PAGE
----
A Biography Of Ansel Adams

Biography of Ansel Adams, arguably the greatest photographer of the 20th century

Charles and Olive Adams gave their son, Ansel, the freedom to grow and become whatever his intellect and talents would allow him to be. At twelve, unable to stand the confinement and tedium of the classroom, he utterly disrupted his lessons with wild laughter and undisguised contempt for the inept ramblings of his teachers. His father decided that Ansel's formal education was best ended. From that point forward, the boy was home-schooled in Greek, the English classics, algebra, and the glories of the ocean, inlets, and rocky beaches that surrounded their home very near San Francisco. He also made a serious study of the piano, which he thought was to be his avocation. Another rich source of learning was the Panama-Pacific International Exposition, which celebrated the opening of the Panama Canal, and contained exhibits and displays from around the world that fascinated young Ansel for a full year.

In 1916, during a family vacation in Yosemite National Park, Ansel was given another gift from his parents...a Kodak Box Brownie. It allowed him to record the wondrous images that he already perceived in the natural beauty around him, a process that would continue all his life. Given the position of Custodian of Yosemite's Leconte Memorial (Joseph Leconte was an eminent geologist and conservationist.) in 1920, Adams wrote to his father that "...I want you to see what I am trying to do...the representation of material things in the abstract or purely imaginative way."

After a prolonged and sometimes painful courtship, Ansel Adams and Virginia Best were married in January 1929, and for the first two years of their marriage, he wavered between his two possible career choices, music and photography. After viewing the wonderful work of a new friend, photographer Paul Strand, Adams decided on his course. Happily for all those who would enjoy his work in the future, he would be a professional photographer. A short time later, he joined Willard Van Dyke, Imogen Cunningham, Edward Weston, Henry Swift, Sonya Noskowiak, and Jon Paul Edwards to form "f/64", a group dedicated to the concept of photography that looked like photography, not like an imitation of other art forms. Their exhibitions excited much comment, a great deal of which was negative, as their more simplistic, high realistic work was in stark contrast to the overdone photos in vogue at that time.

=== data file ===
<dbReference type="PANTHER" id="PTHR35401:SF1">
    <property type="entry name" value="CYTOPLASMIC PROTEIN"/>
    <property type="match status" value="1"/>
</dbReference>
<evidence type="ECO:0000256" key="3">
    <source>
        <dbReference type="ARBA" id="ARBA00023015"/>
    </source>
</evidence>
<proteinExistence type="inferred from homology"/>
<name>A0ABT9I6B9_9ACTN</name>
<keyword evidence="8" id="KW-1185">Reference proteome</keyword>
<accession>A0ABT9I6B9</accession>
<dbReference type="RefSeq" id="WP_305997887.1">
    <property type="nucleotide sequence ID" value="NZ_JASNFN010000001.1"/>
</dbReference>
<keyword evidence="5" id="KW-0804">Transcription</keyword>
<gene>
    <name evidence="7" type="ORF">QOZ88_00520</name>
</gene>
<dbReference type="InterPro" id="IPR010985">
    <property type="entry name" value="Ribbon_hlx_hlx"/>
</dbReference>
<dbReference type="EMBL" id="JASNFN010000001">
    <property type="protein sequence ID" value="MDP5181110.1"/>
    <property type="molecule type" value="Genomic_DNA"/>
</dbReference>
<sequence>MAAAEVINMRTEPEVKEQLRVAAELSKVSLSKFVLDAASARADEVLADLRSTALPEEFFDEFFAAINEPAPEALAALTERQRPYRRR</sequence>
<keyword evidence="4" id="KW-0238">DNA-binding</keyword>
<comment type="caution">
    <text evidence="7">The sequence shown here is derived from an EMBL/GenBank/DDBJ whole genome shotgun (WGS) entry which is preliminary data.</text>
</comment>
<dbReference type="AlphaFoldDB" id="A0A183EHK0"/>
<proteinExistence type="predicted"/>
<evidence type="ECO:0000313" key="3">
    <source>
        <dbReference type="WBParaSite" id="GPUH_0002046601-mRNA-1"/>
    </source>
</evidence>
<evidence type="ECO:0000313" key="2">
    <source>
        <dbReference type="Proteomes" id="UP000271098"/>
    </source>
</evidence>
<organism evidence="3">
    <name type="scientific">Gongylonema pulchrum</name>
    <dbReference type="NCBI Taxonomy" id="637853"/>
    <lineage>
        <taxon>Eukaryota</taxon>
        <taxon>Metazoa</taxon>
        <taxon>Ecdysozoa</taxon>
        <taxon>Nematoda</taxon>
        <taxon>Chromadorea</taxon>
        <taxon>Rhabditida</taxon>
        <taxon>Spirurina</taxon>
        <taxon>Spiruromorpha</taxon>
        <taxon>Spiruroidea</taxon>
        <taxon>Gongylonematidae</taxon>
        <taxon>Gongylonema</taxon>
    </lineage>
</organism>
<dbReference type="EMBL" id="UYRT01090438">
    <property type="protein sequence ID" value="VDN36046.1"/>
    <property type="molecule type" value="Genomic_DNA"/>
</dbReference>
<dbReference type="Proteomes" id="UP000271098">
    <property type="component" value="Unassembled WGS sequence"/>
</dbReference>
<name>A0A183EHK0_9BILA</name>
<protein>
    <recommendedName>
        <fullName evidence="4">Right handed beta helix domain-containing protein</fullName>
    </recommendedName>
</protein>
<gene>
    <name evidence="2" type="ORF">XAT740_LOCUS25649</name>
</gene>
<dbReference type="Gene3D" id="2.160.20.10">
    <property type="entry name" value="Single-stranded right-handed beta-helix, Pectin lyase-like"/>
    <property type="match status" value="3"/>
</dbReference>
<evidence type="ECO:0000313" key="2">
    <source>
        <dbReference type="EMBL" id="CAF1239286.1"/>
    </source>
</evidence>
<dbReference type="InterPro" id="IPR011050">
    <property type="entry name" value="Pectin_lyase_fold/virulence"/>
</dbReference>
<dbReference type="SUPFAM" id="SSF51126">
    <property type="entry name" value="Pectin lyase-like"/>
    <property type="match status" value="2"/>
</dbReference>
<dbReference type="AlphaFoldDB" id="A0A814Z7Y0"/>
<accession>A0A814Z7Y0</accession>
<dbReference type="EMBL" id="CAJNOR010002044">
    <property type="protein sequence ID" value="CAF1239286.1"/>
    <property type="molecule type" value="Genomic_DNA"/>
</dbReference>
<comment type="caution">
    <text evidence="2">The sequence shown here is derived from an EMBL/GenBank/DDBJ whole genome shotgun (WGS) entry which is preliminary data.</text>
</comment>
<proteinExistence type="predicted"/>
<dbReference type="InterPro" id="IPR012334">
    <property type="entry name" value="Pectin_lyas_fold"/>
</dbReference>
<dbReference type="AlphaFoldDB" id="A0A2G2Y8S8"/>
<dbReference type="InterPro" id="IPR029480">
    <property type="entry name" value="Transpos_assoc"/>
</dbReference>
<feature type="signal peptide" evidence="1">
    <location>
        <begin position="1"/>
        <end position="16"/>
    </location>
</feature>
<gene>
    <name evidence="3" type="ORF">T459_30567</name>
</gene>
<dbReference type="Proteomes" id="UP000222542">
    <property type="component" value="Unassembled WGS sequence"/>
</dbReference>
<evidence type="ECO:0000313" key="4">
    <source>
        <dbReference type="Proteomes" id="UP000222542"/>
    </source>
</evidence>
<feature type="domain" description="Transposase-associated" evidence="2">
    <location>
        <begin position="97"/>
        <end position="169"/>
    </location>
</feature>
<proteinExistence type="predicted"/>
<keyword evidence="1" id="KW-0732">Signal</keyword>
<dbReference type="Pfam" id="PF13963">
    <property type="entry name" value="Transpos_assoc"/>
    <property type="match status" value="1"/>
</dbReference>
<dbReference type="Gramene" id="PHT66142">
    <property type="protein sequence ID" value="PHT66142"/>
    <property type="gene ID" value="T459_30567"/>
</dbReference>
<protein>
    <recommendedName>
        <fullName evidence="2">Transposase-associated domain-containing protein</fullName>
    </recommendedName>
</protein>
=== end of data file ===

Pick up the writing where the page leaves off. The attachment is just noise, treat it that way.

March 1933 was an important time for Adams. It was then that he met the renowned photographer and patron, Alfred Stieglitz, husband of Georgia O'Keefe, owner of An American Place gallery, and a powerful influence on artists of that time. Stieglitz was favorably impressed with the young photographer and his work, and mounted an exhibition for him in November of 1936. Adams wrote in his 1985 autobiography "Steiglitz taught me what became my first commandment: "Art is the affirmation of life."

The photography of Ansel Adams is virtually synonymous with the Sierra Nevada, the four hundred mile long, ten to fourteen thousand feet high mountain range that inspired the Sierra Club. John Muir, the Sierra Club's first president and one of the greatest of America's environmentalists, led the group to become a powerful force that influenced the United States government to establish the National Park Service. Yosemite, Sequoia, Mount Rainier, and Glacier National Parks are all found within the Sierra, and their splendid beauty was recorded with enormous dedication and brilliance by Ansel Adams. Both the grandeur of the canyons stalked by gigantic looming thunderclouds (Tenaya Lake, Mount Conness, Yosemite National Park, c. 1946), massive rock formations shrouded with fragile morning mist ( El Capitan, Winter, Sunrise,